Flash – Season III – Ep. 6 “Shade”: A Review

Posted: 11/16/2016 in Uncategorized

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Ep. 6 of Flash titled “Shade” should have been titled “Feint” because that is what the episode truly was. This season has been more erratic than its predecessors. Having just re-watched Season II with my Missus, I am not overly surprised that this season is not resonating with the Flash fan base as others have. The show runners went so big with the scope and breadth of what was duly accomplished. Superior enemies, great visuals and engaging performances made Seasons 1 & 2 truly outstanding. The “Flashpoint” paradox is supposed to be a disruptive, game changing event but its brevity favoring a long term end game might prove to be a mistake as the show has simply taken a turn for the bizarre.

The episode was far removed from bad but it certainly wasn’t dazzling either. Wally West (Kieynan Lonsdale) speaks with his father Joe (Jesse L. Martin) about dreams in which he has powers and the moniker, “Kid Flash”. He sees these dreams as harbingers of good fortune, namely being gifted with powers and the potential for helping people. This aspect is an organic continuation of his changed character arc ignited last season in which The Flash both saved and inspired him. Joe balks because he sees these dreams for what they are; an attempt by this season’s enemy “Alchemy” to affect Wally and turn him into a villainous asset as he did with both the “Rival” and “Magenta”. The notion of other 4 “husks” being found by the CCPD CSI team, namely the still crabby Julian Dorn (Tom Felton) and Barry, sets the stage for more ‘rogues’ to come. So far, so good.

The growing rancor among the ranks of Team Flash is getting a little long in the tooth. Not everyone can have powers… That’s not how it works, or how it should work. What made this show good is that it allows for the notion that anyone can be a hero and contribute in some way. If everyone on the team becomes meta human, you basically have a small screen version of the Justice League and that isn’t what this show is about…or shouldn’t be. While Caitlin’s disappointment at the revelation that the Flash’s time tampering put her in the position she is in is valid, Iris’ “why don’t I have powers?” hearkens to the puerile behavior her character had seasons back. The writing team briefly skates Wally in a similar recidivist direction before making the right course correction. The interaction between Cisco (Carlos Valdes), Caitlin (Danielle Panabaker), Barry/Flash (Grant Gustin), Iris (Candice Patton), and of course Joe West, is what maintains the generally joyful, supportive ensemble dynamic. I have left out H.R. Wells (Tom Cavanaugh) as while the actor’s ability to the play essentially the same character three different ways is laudable, this new version is just effing annoying in every way. His plans, his ideas, his manic, joke-y demeanor – he just doesn’t work. His revealing little bits of his world’s tech might lead to something or it might not…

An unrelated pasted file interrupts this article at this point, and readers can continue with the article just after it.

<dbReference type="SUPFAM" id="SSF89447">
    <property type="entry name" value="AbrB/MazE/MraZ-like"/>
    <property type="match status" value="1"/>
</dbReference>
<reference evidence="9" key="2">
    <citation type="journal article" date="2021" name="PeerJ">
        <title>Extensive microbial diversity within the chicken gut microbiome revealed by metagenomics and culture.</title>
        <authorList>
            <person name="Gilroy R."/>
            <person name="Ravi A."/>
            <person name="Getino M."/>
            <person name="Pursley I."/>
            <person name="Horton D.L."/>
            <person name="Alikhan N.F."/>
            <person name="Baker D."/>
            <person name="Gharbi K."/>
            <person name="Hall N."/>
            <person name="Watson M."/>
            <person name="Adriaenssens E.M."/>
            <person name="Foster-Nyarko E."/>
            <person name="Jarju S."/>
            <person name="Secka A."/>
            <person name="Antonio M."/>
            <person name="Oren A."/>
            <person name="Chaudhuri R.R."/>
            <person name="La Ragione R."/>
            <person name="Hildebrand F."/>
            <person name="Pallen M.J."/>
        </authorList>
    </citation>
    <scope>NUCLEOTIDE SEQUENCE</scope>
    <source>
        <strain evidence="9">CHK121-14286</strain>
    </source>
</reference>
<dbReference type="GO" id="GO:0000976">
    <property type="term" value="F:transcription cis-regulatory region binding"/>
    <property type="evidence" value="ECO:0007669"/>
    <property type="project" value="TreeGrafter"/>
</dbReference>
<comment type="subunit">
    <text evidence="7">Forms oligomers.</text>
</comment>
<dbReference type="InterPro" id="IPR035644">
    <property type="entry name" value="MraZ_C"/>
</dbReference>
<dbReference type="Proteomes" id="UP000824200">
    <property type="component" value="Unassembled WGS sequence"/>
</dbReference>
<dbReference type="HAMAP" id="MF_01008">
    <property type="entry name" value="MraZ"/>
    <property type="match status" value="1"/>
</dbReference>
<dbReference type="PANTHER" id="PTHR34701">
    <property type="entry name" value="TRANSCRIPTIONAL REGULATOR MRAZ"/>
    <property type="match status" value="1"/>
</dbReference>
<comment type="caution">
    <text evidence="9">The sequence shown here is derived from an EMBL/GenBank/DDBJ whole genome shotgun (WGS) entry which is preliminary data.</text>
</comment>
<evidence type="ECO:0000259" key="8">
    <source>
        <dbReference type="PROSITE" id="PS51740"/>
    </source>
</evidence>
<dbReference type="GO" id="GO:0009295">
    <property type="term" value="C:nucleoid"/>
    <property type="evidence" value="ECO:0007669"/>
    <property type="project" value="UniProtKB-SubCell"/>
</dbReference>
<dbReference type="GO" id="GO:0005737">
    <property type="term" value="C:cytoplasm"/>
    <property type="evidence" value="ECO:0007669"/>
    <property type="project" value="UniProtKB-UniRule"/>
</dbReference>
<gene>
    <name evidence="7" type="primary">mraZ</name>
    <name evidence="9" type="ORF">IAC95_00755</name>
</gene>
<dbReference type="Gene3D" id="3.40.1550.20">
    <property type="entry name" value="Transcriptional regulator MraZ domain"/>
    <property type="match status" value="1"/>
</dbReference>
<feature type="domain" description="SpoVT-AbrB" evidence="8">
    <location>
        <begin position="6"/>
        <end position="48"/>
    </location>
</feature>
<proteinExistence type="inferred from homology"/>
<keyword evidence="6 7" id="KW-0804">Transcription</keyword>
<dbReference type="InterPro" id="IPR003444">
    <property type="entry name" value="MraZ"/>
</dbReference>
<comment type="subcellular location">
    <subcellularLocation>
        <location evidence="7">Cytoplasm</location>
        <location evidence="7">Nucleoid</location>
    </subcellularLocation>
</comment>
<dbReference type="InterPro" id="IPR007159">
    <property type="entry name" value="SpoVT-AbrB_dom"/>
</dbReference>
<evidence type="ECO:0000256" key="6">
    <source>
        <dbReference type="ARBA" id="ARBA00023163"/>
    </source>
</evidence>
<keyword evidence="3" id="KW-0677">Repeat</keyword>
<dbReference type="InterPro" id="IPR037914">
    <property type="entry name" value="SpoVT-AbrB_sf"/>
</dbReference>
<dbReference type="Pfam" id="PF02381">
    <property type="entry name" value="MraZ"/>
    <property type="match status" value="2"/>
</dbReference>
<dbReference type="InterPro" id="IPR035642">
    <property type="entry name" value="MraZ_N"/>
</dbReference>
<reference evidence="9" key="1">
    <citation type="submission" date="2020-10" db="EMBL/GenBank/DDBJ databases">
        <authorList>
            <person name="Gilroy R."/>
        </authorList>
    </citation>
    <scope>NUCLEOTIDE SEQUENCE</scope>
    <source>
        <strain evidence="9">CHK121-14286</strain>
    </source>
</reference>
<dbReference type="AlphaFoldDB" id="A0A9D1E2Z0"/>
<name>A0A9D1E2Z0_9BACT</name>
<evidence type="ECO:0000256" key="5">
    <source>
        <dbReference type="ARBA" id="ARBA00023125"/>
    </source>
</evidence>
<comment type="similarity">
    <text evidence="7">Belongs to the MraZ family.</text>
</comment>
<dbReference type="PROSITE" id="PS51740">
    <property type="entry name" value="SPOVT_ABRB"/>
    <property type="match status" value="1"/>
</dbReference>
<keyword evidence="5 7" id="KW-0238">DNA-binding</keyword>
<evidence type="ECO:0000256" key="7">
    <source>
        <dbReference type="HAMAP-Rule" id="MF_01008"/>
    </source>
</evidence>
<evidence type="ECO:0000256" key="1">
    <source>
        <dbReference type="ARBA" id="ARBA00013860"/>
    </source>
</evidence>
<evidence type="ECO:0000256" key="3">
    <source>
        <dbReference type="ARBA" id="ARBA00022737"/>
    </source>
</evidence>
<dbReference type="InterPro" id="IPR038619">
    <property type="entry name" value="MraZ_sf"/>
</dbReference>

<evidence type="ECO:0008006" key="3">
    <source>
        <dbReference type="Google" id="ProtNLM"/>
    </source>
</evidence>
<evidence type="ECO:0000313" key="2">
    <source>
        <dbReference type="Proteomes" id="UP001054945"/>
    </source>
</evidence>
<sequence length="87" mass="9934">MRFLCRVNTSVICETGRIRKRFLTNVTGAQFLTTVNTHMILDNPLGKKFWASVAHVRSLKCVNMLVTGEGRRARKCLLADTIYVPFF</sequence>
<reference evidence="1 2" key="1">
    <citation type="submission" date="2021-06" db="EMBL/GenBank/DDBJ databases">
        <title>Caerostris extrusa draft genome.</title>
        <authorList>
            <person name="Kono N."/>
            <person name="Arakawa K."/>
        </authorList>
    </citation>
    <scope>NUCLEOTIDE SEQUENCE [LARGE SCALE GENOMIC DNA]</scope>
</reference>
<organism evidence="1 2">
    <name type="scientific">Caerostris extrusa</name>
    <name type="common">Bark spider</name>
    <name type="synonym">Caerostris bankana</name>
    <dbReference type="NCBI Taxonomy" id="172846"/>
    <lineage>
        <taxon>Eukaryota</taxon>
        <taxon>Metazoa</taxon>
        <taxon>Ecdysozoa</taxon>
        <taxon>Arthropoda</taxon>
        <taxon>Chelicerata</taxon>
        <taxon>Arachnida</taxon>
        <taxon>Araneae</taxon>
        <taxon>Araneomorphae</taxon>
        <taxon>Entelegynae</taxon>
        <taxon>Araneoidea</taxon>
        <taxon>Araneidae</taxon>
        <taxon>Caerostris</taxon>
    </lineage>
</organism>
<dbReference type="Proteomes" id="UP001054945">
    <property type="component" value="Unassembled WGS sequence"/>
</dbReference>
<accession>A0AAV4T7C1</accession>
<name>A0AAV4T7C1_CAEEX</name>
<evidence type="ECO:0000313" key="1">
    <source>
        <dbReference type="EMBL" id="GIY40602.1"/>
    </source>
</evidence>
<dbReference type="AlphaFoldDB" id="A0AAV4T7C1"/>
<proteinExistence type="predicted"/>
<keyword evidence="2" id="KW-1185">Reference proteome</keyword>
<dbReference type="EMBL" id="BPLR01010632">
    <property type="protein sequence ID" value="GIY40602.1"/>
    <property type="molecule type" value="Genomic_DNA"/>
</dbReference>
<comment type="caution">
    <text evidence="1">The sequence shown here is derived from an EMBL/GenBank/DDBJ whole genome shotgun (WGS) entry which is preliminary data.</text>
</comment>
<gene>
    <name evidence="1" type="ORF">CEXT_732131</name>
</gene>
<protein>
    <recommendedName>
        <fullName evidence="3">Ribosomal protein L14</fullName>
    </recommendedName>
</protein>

Caitlin’s potential rise as Killer Frost is finally addressed as she asks Cisco to “vibe” her and see if she becomes the evil version of herself. He lies after he sees a moment where the two are battling. This is unquestionably a feint in my view, with the subtle intimation being that Cisco/Vibe is the one who goes rogue. Time will tell…unless Barry messes it up again.

The villain du jour, Shade, offered some cool visuals but nothing else. Strictly speaking he was an “appetizer” for the fight to come. The team’s sacrifice play involving Wally, who readily agrees so that they might stop Alchemy, not to mention end the bouts of pain the uber bad is sending his way, takes us to some holy eff moments that I am still processing. Alchemy overwhelming Flash continuously and his needing saving yet again by a member of his team is getting old, especially when one considers the masterful way Flash has overwhelmed various opponents in both this season and seasons past. Again…recidivism.  The absence of Julian from work might simply be a MacGuffin. The end sequence is either mind blowing, amping up for the remainder of the season, or a weird mess. The notion of yet another speedster opponent, even one declaring himself a god might be a misstep. The rendering I am hopeful was simply a starting point for the new villain introduced as he strongly resembled a poor man’s Transformer.

I don’t know about this one. I kind of like that they zigged rather than zagged with the final sequence which could have been a conventional take down. Where they go next is apparently wide open. While Flash Season III is still well worth your time, this episode was certainly not outstanding.

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